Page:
DB : Well, unfortunately, as a level designer I didn’t get the chance to make the kinds of maps I wanted to make many times because of time constraints and other reasons, but the fans are lucky because they have this time. Anyway, this is my advice: make a map you know you’ll have fun playing, write a great story with interesting events (this doesn’t necessarily mean complicated, most of my events were simple), and don’t hide resources and artifacts behind trees or mountains. Pathways should always be clear and wide unless you want it to be a choke point guarded by a monster or gate, and last but not least: play-balance, play-balance, play-balance!
CH: How aware are the staff at 3DO of the game community (news, usermaps, forum opinions, add-ons etc.)?
DB : I browsed the forums and read public opinion a lot. As for Evil C, he also did a lot of browsing (especially as a moderator on the 3DO message boards). As for the rest I couldn’t really tell you. I think JVC is generally aware of what the users want but in the end he’s the big boss, and if everyone is screaming to get a better A.I. and he feels it would be too much of a change, well then, there will be no A.I. changes.
CH: Do you (or other staff) ever play custom maps?
DB : Generally no (as far as I could tell when I was there), we did not have a lot of time to play user-made maps. I did play a few at the end of the WOW expansion though, the ones that were from the contest and thought they were generally good.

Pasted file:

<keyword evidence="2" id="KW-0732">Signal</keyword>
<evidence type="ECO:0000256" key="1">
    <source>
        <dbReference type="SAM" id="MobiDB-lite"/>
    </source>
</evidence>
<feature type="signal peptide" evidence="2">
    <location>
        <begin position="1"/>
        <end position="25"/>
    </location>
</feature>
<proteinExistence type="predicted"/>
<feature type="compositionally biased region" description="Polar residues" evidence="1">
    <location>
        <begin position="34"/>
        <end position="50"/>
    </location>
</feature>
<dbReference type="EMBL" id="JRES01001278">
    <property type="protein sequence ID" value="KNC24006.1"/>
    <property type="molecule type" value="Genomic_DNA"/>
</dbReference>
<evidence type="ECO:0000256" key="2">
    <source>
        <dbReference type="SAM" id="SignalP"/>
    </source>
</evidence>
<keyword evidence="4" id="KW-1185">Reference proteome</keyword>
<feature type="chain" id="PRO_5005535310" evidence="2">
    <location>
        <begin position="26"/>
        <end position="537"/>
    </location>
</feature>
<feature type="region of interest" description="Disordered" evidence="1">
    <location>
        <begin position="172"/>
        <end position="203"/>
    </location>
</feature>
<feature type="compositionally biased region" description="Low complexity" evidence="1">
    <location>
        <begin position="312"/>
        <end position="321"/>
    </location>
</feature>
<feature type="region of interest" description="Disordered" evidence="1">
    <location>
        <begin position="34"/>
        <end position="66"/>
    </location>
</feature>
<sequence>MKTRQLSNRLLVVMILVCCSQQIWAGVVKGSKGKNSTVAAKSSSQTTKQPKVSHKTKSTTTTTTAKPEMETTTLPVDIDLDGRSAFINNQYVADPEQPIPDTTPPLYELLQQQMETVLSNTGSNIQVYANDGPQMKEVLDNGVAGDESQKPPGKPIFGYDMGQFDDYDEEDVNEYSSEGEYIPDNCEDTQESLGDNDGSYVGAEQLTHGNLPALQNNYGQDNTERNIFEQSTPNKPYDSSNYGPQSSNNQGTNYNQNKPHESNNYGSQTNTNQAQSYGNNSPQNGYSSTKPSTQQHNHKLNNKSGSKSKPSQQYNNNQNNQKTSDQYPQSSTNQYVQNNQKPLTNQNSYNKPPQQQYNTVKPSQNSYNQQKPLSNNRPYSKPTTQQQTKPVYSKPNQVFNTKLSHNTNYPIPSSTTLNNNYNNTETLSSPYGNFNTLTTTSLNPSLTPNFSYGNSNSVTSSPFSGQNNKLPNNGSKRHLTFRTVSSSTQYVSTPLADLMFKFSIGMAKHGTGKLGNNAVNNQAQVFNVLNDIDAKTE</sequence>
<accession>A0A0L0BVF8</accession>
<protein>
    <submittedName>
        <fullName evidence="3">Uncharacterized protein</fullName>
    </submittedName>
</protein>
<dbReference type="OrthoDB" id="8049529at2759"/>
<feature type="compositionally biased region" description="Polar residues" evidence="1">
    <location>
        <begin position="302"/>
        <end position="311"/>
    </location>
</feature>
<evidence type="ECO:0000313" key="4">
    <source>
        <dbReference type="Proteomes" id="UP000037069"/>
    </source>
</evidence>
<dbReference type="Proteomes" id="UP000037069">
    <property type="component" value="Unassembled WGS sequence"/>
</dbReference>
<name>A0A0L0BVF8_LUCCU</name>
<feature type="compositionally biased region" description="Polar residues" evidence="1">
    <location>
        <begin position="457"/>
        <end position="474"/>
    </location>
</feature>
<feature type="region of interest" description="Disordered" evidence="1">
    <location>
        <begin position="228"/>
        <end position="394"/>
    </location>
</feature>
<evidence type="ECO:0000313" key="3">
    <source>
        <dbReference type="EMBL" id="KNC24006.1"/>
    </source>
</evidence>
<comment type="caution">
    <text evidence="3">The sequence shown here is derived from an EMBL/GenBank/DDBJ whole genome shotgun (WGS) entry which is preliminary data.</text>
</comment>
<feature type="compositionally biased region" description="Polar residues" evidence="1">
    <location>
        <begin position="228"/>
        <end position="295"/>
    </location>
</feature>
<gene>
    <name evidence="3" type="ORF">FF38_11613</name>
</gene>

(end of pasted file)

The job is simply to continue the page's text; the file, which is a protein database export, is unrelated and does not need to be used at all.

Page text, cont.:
CH: What is the company attitude towards making game-play balance changes in patches?
DB : Not very good. New World has rarely made game-play balance changes in patches. I would have loved the necromancy skill toned down as well as the Ogre mage to have more variety of spells to cast, but once again that decision came from the top. In the end I think NWC just didn’t have enough time to make changes and then playtest them again. I know I was usually too busy making maps for the next expansion to have played-balanced my campaigns again.
CH: Thanks again for your time, we appreciate your comments!
*Unfortunatelly David Botan passed away. He's now making maps in the heaven.
- by rogue and Angelspit
Chris Jacobson Interview
I recently had a chance to ask a few questions to Chris Jacobson over at Contraband Entertainment who is the Project Lead on Heroes of Might and Magic IV for Macintosh. I had some assistance in gathering questions from Angelspit of Celestial Heavens. The game is currently scheduled for a Christmas 2002 release and will be published by 3DO.
Rogue: Are you a fan of the Heroes of Might and Magic series?
Chris: I played the old game Kings Bounty, and enjoyed it for a bit, but never really kept up with the other games. I played them a bit, but not much. My interests in games are very eclectic.
Angelspit: What do you think is the most interesting improvement to Heroes IV compared to the earlier games?
Chris: Heroes IV is a complete rewrite from the ground up, and has many new features over the previous versions. There are so many things that were improved, and the new graphical engine is just a small portion of it.
Rogue: How has the porting process been for this game? With regards to Heroes III, I heard from the developer that the game was not difficult to port but the editing tools were a big task.
Chris: Being a complete rewrite, Heroes IV had to be done from the ground up. Overall it has been a fairly straightforward conversion, and our own DirectX and Windows conversion code, developed by Burger and I over the past few years on prior conversions, helped save a lot of time in getting the game running.